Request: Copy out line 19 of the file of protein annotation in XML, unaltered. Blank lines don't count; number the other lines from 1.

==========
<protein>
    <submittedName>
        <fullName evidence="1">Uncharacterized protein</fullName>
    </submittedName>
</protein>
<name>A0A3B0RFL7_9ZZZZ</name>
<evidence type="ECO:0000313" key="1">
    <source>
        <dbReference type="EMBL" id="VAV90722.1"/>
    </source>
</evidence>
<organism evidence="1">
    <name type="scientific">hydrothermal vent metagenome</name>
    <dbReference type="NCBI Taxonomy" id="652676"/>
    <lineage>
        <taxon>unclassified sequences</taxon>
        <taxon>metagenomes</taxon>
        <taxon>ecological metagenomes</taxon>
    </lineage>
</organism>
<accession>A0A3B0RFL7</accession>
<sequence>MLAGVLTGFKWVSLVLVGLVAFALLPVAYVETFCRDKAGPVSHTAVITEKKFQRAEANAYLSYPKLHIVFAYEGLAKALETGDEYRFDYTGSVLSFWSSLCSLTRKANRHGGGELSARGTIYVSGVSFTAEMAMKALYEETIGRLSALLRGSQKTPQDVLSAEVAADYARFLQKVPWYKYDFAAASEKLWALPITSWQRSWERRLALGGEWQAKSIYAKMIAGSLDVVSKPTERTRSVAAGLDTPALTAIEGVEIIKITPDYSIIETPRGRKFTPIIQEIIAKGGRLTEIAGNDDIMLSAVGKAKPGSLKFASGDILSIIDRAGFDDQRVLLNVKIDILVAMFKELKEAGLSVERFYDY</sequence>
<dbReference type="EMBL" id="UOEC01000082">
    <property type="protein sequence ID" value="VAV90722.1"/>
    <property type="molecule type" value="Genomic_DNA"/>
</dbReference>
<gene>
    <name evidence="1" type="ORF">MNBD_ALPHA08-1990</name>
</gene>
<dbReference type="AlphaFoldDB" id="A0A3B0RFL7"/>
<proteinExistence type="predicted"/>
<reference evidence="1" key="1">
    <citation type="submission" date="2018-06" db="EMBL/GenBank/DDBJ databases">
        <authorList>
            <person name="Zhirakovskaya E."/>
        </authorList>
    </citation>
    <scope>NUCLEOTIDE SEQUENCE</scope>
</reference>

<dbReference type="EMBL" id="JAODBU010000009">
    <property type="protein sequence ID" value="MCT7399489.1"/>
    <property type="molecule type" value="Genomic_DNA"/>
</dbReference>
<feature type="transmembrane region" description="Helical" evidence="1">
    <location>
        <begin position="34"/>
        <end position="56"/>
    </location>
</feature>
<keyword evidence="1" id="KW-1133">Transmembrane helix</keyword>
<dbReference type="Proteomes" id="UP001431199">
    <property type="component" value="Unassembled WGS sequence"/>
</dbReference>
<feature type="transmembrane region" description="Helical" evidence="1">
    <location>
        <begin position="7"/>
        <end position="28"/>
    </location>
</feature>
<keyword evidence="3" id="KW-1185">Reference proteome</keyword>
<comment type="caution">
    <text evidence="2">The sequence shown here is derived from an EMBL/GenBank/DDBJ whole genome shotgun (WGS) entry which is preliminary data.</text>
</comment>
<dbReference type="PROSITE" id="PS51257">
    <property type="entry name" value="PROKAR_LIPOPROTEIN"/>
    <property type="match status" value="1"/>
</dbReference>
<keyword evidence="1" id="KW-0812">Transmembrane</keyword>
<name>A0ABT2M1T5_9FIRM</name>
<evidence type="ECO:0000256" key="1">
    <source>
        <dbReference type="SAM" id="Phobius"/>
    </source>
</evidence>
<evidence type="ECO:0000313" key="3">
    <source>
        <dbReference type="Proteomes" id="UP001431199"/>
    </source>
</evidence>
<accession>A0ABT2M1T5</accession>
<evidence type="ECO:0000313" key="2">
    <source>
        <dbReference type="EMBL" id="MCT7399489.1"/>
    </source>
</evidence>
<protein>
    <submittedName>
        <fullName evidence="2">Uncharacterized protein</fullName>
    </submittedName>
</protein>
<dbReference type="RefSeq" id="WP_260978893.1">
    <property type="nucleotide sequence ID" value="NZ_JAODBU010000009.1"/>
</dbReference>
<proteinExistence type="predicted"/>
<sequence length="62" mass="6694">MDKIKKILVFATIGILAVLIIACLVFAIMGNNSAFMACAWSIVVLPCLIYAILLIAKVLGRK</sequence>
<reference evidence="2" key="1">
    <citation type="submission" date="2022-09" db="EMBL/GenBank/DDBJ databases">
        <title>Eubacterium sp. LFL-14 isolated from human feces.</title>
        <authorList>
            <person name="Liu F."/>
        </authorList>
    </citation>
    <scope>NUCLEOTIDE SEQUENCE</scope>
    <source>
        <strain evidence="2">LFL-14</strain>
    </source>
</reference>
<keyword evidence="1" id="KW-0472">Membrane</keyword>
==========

    </lineage>